It’s been two months since Hurricane Dorian struck The Bahamas. In Abaco, my cousin and her family swam to my uncle’s house when the wind took her roof. In Grand Bahama, my best friend’s family spent two days in a second-floor bedroom of their home as the sea climbed the first landing. Leviathan waves decimated coastlines and winds tossed cars and houses out like cast nets into oblivion. And then there are those who didn’t make it.
For a short while, the world peered through television and smartphone screens into the aftermath of one of the strongest hurricanes ever recorded in the Atlantic, but, just like the storm, the collective concern and interest of the global community dissipated. This is natural: you only look through your neighbour’s window when you hear a commotion inside. I want to tell you what happens after the aftermath. I need to tell you because this may only be the beginning.
‘Our proof lies in Irma’s endless deluge, fuelled by warming waters; in the ancient trees and electrical poles Matthew cleaved, winds strengthened by rising temperatures’
In the last decade, the Bahamas has suffered at least five major hurricanes: Hurricane Irene (2011), Sandy (2012), Joaquin (2015), Matthew (2016), Irma (2017), and now Dorian. Of course, hurricanes come with the territory, but while residents of continental states have the option to evacuate, there are no roads to safety in the Caribbean, not when you live on flat terrain surrounded by water and the next district may just as well end up in the monster’s path. Even if another island is spared a direct hit, the effects of the storm are widespread. I was in New Providence during Dorian, where conditions never escalated beyond ‘Category One’, and yet even here we were submerged in water almost three-feet deep. We are unwitting victims of a larger global issue beyond our control.
Every year, hurricanes increase in ferocity, bringing stronger winds, higher storm surges, and more rain. For Bahamians—and the Caribbean at large—the legitimacy of climate change is not a debate. Our proof lies in Irma’s endless deluge, fuelled by warming waters; in the ancient trees and electrical poles Matthew cleaved, winds strengthened by rising temperatures; in the 18-23 foot storm surge that Joaquin and Dorian brought, elevated by glacial melting. Then we look at the data. Catastrophic storms are becoming more frequent. To disregard 28 major hurricanes in the region in just 10 years as ‘coincidence’ is wilful ignorance. What can developing nations do when they are threatened with three cataclysmic storms a year? There is no escape from the effects of climate change for us, and as storms become more incessant and destructive, we as small island nations suffer not only from immediate devastation but also from, more grievously, the long-term economic consequences.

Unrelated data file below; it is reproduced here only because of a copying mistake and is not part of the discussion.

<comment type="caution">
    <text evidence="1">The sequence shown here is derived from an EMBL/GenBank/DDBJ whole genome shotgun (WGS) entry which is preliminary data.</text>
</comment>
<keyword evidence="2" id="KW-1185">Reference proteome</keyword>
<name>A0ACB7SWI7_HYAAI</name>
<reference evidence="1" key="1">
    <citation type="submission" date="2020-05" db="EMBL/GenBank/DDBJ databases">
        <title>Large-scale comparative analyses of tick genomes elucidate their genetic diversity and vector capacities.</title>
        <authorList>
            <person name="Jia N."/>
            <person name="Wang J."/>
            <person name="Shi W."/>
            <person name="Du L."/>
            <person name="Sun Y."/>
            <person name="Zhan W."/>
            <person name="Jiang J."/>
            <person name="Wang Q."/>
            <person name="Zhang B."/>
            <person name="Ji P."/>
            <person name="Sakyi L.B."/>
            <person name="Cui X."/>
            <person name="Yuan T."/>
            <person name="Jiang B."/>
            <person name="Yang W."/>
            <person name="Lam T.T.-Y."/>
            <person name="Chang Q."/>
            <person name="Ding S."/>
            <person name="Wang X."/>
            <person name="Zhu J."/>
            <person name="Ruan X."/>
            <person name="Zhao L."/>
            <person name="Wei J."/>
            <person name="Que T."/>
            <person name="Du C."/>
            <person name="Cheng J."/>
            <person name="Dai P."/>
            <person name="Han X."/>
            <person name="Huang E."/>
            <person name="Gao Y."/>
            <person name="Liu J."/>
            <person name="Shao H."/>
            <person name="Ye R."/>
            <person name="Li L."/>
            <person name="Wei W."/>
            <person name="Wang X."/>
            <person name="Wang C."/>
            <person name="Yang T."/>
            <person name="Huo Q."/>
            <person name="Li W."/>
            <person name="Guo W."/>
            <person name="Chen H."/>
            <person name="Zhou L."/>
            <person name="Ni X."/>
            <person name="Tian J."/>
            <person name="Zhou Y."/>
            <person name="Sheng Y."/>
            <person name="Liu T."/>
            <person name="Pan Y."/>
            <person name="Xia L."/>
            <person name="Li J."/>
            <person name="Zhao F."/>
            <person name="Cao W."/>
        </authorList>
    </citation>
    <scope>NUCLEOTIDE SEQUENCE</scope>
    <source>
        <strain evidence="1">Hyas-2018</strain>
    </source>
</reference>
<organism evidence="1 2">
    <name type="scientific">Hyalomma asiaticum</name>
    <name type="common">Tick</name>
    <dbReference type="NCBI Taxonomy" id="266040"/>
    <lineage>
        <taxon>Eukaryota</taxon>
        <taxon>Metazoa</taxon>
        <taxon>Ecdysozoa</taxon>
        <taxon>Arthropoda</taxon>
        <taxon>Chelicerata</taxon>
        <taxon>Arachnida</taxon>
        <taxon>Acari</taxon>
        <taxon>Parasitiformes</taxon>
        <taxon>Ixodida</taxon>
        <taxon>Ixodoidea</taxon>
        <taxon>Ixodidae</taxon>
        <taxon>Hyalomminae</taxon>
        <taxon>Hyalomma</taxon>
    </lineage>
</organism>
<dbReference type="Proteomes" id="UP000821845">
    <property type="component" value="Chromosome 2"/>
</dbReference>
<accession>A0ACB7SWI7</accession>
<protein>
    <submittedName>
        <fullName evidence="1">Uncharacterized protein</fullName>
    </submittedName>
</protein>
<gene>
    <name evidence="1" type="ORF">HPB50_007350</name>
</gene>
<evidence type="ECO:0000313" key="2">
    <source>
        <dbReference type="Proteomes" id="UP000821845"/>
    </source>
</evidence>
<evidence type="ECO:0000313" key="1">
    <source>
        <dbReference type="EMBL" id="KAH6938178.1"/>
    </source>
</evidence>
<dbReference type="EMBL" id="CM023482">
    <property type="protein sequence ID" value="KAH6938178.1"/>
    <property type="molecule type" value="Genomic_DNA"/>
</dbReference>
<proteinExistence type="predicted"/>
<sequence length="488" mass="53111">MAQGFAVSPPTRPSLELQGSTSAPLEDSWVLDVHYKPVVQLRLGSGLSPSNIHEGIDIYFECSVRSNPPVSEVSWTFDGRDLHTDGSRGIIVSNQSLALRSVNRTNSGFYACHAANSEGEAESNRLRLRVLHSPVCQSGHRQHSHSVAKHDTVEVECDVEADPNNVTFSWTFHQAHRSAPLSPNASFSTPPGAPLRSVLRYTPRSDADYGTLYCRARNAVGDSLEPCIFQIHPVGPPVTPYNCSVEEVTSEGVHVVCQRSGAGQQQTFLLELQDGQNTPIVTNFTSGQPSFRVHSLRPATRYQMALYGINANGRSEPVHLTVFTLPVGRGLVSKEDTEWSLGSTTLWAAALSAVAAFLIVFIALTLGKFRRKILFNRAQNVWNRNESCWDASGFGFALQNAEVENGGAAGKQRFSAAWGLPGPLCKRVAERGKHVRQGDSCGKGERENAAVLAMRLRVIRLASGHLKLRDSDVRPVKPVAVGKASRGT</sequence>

‘Teachers, doctors, and public service workers are rioting, but how can they be paid when the money is needed elsewhere?’
The Bahamas is not a wealthy country. With a GDP of $12 billion and a national debt of nearly $9 billion: we did not need this hurricane. We were still recouping after Joaquin, Matthew, and Irma, which collectively incurred $915 million in damages; Hurricane Dorian has incurred $7 billion. Two of our three strongest economic pillars, tourism and fisheries, have been damaged. Nearly 70,000 are homeless and countless more are without jobs. But the financial implications go even deeper.
For developing nations, natural disasters detract from progress. Infrastructure must be repaired. Schools and medical centres must be rebuilt. Public amenities must be restored—and these projects drain money away from other national priorities. Dorian ripples throughout the country as it downs the engines of our economy, however temporarily. Electricity fees have risen to supplement the funds needed to reinstate facilities lost. Public workers and government contractors are likely not to be paid for their services as the government allocates those payments to hurricane relief. Teachers, doctors, and public service workers are rioting, but how can they be paid when the money is needed elsewhere? It is not fair, but it is the sad reality of our situation as a developing nation.
Finally, the cruellest irony of all: with hurricanes bombarding the country with increasing regularity, will developers risk investing in the islands? Is it safe to build hotels here? Will tourists be discouraged from visiting? The Bahamas’ primary industry is tourism, but with media coverage touting the destruction of the country post-Dorian, it has been estimated that we can expect a 10% drop in inbound tourists. People are worried, and with good reason.
The Bahamas is resilient. We’re accustomed to rebounding from hurricanes, but as temperatures rise and the economy droops, we have to admit the injustice of our situation. 65 people are dead. Official reports claim that 282 people are still missing. Rumours suggest it’s higher. We are in a precarious position as our government and people struggle against a relentless force beyond our control. But what is most frightening is not the immense task of rebuilding once again. Our biggest fear now is whether or not Dorian was only the beginning.
Alexia Tolas is a Bahamian Writer and Caribbean regional winner of the 2019 Commonwealth Short Story Prize.